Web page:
In the 1920s, the Rocky Mountain Biological Laboratory was founded in the abandoned mining town of Gothic, Colorado, about 9 miles north of Crested Butte. Since then, thousands of field biologists have studied the streams, snowfall and soil in the diverse mountain ecosystem. Now, researchers are pointing their instruments skyward.
“This project tries to make the atmospheric link between how the atmosphere feeds the watershed and where all the water comes from,” said John Bilberry, project manager of the Surface Atmosphere Integrated Field Laboratory campaign.
How scientists collect data
Bilberry stands in front of a row of white shipping containers housing mobile laboratories that have traveled the Arctic and Southern Ocean near Antarctica.
The steel boxes are filled with different research instruments, like the LIDARS, which sends a laser into the sky and uses sensors connected to a receiver to measure the reflection. Depending on the timing, the equipment can determine the height of a cloud.
The project includes dozens of different instruments that will collect an unprecedented amount of data for nearly two years, Bilberry said.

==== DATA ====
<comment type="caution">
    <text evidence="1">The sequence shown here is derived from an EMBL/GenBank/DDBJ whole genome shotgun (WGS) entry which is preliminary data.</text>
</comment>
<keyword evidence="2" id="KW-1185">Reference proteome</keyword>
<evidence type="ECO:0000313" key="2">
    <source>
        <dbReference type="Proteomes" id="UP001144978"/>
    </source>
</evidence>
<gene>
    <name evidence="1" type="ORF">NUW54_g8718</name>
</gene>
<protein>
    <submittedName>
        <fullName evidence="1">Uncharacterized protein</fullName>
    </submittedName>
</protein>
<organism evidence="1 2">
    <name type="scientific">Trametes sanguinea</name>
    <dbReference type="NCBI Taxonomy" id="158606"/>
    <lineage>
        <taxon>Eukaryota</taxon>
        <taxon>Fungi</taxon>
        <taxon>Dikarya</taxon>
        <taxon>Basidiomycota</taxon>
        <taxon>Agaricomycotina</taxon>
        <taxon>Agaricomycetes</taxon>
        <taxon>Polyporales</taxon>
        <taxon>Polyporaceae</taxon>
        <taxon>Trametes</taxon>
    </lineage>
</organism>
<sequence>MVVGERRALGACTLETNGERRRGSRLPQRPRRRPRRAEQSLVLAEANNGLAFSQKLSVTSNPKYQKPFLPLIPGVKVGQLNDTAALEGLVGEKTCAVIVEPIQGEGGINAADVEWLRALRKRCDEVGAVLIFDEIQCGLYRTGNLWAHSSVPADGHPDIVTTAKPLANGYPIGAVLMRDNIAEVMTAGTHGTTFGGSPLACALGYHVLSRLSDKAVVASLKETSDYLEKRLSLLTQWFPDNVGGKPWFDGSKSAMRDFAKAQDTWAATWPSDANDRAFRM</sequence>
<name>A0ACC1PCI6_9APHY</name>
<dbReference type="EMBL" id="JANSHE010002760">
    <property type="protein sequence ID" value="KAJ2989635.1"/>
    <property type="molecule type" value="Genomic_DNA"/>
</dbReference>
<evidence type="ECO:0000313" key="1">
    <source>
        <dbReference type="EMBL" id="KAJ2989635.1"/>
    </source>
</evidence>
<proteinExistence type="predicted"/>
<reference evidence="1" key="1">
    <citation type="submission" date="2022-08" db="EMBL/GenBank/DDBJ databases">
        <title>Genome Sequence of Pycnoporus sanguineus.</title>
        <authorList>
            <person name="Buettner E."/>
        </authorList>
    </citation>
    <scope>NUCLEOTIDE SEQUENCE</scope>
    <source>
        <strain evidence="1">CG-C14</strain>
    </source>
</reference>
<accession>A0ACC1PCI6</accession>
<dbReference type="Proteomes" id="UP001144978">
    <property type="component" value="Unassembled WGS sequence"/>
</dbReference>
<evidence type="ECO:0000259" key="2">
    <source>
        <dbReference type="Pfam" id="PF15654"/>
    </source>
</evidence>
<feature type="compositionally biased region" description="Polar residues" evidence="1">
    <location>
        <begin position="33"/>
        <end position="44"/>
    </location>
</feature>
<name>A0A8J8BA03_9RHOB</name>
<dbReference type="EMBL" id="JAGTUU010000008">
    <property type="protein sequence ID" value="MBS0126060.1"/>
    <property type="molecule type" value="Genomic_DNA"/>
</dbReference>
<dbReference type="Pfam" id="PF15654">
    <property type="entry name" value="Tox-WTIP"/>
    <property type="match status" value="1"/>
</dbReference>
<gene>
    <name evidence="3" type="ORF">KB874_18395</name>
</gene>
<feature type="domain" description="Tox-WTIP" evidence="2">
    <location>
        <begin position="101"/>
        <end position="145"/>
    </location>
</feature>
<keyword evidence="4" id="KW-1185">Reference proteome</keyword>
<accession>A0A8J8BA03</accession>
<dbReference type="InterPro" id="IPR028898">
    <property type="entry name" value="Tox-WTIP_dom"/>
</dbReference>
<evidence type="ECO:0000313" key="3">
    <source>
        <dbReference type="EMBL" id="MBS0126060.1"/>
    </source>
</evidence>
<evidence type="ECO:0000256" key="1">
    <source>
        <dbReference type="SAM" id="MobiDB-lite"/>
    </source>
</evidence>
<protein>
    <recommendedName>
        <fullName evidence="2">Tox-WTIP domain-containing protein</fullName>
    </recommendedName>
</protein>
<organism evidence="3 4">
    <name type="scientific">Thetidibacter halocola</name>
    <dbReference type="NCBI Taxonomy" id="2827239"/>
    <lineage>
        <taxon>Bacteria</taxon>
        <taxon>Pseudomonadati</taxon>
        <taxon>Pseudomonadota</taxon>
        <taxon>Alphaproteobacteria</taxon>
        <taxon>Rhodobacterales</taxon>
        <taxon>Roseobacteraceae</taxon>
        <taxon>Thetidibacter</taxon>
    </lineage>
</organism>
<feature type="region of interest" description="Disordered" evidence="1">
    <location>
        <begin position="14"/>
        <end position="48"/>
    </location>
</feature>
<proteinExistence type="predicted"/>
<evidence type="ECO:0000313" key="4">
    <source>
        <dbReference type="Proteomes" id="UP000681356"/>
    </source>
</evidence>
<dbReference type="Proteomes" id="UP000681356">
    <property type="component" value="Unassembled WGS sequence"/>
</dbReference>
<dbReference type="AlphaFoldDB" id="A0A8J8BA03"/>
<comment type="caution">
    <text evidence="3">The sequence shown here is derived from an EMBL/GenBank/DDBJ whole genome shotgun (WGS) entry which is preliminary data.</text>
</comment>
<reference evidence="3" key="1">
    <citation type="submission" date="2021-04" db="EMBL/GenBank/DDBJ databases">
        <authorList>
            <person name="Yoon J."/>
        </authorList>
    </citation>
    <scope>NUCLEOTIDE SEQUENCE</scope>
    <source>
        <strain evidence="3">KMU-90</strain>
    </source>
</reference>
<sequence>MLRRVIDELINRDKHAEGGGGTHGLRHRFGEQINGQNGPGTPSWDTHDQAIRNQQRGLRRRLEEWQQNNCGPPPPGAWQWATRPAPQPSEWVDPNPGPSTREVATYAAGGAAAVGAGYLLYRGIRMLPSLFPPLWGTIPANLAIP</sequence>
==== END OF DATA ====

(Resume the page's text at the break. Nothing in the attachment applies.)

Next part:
For the first time, atmospheric measurements will be directly linked to measurements of available water.
The information will improve the computer models that scientists use to predict water availability in mountain watersheds. This is important data for Colorado and the West as a 20-year mega-drought, fueled by climate change, dries up the Colorado River.
“Mountains are truly the water towers for much of the world’s freshwater,” said Erik Hulm, project manager at the Rocky Mountain Biological Laboratory.
He says this research will help better understand how mountain watersheds behave with a changing climate and what that could mean for the 40 million people who depend on Colorado River water – and the millions more who depend on mountain water around the world.
What will the collected data be used for
This research, led by the Lawrence Berkeley National Laboratory, will build on years of studying water on or below ground in the upper Colorado River basin. According to Myrtille, one missing piece of data the project could provide is how an environment as complex as a mountain watershed extracts moisture from the atmosphere.
He says improvements to computer models will help policymakers and stakeholders, like farmers, water managers and utilities, know how much water the West will have in a warmer climate.
Dan Feldman is the campaign’s principal investigator. He said that with climate change, “practical” lessons from the past now provide only a partial understanding of how much and when the water is coming from the Colorado River.
He cited the mega-drought as an example of a “far and rapid” departure from the hydrology of the past.